A man once told me about his brother who had become a Catholic priest. This brother, before he was ordained, admitted that he had ceased to believe in the doctrines of the Apostle’s Creed – that he no longer believed the Catholic Faith – that is was a collection of myths. Nevertheless, the brother went along and was ordained a Catholic priest. Why? He said that being a Catholic priest would enable him to have a better platform for social justice than if he had simply remained a normal member of the local community. You see, he didn’t believe the Catholic Faith. Instead, he resorted to social justice as the final good for mankind.
Of the Catholic priests, religious, and laymen that I have met, those that have dissented from the revealed doctrines of Christ and the Apostles given to the Church have also spoken as if social justice or social work is the highest good of the Christian and should be the highest goal of the Catholic Church.
For example, one might have denied transubstantiation, the existence of Hell, the conditions for mortal sin, and/or salvation through Christ alone, but he was always convinced about the Church’s vocation to social justice. In fact, if you listen carefully, they subscribe to a kind of religious communism – what is known as liberation theology. Why is this?
Saint Thomas Aquinas provides us the answer. Spiritual goods can be shared equally by all because God is all in all. The beatific vision is not reduced by another person sharing in it. Likewise, sanctifying grace is not reduced when another sinner receives grace. Rather the grace is magnified as it is shared. This is a fundamental principle of Catholic theology.
However, material goods do NOT work like this. The more people sharing a pizza entails that each person gets less pizza. The same goes for property, water, money, coal, or any other natural resource. God is infinite. Matter is finite.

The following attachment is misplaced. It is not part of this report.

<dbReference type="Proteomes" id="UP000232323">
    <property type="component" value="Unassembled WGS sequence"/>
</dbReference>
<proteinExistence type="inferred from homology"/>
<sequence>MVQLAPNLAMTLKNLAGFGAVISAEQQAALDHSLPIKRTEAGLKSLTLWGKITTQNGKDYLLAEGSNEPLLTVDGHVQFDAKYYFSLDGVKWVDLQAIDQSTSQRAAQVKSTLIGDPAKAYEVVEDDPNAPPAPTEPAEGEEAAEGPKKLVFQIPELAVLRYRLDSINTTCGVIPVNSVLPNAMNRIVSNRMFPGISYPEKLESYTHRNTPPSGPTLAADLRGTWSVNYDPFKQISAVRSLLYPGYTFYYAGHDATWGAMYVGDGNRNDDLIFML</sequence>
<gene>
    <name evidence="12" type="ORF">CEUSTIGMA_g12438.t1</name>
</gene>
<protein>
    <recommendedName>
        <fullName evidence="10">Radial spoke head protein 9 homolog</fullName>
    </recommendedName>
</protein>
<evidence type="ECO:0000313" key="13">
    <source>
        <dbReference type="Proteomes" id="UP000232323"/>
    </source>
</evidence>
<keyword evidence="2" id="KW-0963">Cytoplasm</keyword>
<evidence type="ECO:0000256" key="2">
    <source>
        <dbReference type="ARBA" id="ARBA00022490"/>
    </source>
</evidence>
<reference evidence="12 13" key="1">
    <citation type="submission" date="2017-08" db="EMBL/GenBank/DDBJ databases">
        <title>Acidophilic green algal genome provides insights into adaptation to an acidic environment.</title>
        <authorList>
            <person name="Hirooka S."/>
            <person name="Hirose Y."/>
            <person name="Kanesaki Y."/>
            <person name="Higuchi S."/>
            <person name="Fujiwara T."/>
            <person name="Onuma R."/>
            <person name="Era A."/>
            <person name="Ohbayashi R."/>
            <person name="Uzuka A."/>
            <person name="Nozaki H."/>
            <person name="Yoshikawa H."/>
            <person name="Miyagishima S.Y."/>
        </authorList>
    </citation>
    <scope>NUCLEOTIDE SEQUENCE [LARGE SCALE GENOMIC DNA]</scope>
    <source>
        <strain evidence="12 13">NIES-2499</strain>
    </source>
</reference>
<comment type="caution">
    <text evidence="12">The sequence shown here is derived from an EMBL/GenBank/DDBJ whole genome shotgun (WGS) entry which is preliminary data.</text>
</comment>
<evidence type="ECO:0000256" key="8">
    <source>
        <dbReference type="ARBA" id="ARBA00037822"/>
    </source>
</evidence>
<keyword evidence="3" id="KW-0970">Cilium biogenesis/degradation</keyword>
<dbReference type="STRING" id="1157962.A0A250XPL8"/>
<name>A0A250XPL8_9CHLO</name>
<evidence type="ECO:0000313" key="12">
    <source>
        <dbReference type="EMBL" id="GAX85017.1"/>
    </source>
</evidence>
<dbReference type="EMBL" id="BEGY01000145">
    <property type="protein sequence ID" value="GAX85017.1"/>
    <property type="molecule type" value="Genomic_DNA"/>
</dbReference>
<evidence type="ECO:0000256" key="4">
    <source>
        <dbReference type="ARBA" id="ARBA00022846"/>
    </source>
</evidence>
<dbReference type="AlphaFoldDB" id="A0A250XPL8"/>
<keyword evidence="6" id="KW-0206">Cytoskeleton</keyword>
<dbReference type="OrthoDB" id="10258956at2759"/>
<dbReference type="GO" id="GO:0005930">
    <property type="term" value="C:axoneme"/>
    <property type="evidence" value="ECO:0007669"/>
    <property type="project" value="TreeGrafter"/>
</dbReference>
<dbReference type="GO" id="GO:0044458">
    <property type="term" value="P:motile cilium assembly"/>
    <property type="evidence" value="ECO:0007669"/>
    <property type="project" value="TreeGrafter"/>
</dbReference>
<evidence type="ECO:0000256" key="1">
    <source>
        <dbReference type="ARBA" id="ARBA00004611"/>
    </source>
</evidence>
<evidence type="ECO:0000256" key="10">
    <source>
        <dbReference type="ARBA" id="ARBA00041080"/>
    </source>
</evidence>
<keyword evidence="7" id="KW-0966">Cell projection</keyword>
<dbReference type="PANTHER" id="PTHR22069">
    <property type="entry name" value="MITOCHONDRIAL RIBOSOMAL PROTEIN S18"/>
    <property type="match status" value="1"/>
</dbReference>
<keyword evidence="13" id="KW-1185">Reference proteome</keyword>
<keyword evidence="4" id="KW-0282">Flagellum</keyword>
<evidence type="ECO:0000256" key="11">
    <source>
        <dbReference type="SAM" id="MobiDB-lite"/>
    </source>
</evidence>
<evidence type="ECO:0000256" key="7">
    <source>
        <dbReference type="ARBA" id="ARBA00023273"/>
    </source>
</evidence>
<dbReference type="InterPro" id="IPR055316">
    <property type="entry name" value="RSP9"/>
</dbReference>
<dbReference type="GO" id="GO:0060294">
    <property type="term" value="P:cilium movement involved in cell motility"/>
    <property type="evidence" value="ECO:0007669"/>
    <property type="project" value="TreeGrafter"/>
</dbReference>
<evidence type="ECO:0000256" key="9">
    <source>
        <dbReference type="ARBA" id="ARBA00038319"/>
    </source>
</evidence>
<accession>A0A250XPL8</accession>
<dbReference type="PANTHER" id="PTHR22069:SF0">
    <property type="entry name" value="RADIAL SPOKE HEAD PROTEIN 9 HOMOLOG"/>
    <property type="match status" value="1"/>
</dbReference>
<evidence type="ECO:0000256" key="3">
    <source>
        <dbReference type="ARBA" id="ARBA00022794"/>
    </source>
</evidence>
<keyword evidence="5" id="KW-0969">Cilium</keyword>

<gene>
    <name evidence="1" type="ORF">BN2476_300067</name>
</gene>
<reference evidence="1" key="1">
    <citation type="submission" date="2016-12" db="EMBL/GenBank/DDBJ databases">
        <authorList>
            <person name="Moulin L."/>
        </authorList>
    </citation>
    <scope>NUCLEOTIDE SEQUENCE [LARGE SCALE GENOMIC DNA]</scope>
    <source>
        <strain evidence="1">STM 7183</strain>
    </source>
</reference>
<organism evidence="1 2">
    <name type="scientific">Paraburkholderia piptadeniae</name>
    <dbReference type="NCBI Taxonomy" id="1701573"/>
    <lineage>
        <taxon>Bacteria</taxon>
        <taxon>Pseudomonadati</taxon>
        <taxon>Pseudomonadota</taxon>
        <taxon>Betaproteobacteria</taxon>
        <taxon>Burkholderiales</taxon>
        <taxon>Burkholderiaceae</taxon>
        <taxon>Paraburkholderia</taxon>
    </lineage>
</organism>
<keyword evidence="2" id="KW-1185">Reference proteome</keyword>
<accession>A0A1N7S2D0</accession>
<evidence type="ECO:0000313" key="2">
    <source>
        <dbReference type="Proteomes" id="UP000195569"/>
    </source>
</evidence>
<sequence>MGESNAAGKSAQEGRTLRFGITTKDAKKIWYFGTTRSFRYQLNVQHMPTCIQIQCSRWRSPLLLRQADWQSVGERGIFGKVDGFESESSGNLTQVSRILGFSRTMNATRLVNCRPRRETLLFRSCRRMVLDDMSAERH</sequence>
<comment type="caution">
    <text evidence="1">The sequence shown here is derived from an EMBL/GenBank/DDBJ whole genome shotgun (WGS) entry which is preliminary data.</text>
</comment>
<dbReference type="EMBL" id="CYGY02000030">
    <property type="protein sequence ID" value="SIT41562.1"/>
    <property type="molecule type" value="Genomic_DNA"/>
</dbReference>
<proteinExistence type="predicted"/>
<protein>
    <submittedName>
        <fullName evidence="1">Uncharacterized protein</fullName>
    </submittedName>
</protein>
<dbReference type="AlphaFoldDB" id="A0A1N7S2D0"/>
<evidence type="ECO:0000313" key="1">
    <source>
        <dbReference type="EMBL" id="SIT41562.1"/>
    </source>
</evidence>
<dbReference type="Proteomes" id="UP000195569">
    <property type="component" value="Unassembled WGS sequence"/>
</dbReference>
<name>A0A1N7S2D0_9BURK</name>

Those that deny our supernatural end and good which is the beatific vision, must then take the supernatural principle (the beatific vision of God is not divisible) and apply it to earthly goods. They supernaturalize material goods as man’s final end.
Yes, we should provide social justice and endure hardships for the well-being of others. The wealth should be spread to others. However, Our Lord Christ said, “Seek ye therefore FIRST the kingdom of God, and his justice, and all these (material) things shall be added unto you.” We must never forget that the salvation of souls through proper preaching, spiritual direction, and sanctification is a higher priority than social justice. That being said, social justice is the will of God. But it is not an end in itself. It is is means to deliver our souls and the souls of others into the sanctifying grace of God and finally into the beatific vision of God. God loves justice and he hears the prayers of the poor, the widowed, and the orphaned. As Catholics we should have a love for the poor and for poverty itself since this was the state of Christ, Hist Mother, Saint Joseph, and His Holy Apostles. Social justice is an integral element of Christian identity and Christian orthodoxy – it just isn’t the highest good.
In conclusion it is the observation of many that those who are dedicated to Catholic orthodoxy, a life of penance and the acquisition of grace – that these are the very ones that serve the poor and proclaim justice. Many of the Church’s greatest saints and even doctors were well known for their love of the poor and their willingness to alleviate the suffering of their neighbors. Some even became enslaved on behalf of others. Yet these same men and women were pillars of orthodoxy, lovers of the sacraments, faithful to the Church, and far advanced in the mystical life.
To replace the superior ideal which he has abandoned, man may, for example, place his religion in science or in the cult of social justice or in some human ideal, which finally he considers in a religious manner and even in a mystical manner. Thus he turns away from supreme reality, and there arises a vast number of problems that will be solved only if he returns to the fundamental problem of the intimate relations of the soul with God.’
– Fr Reginald Garrigou-Lagrange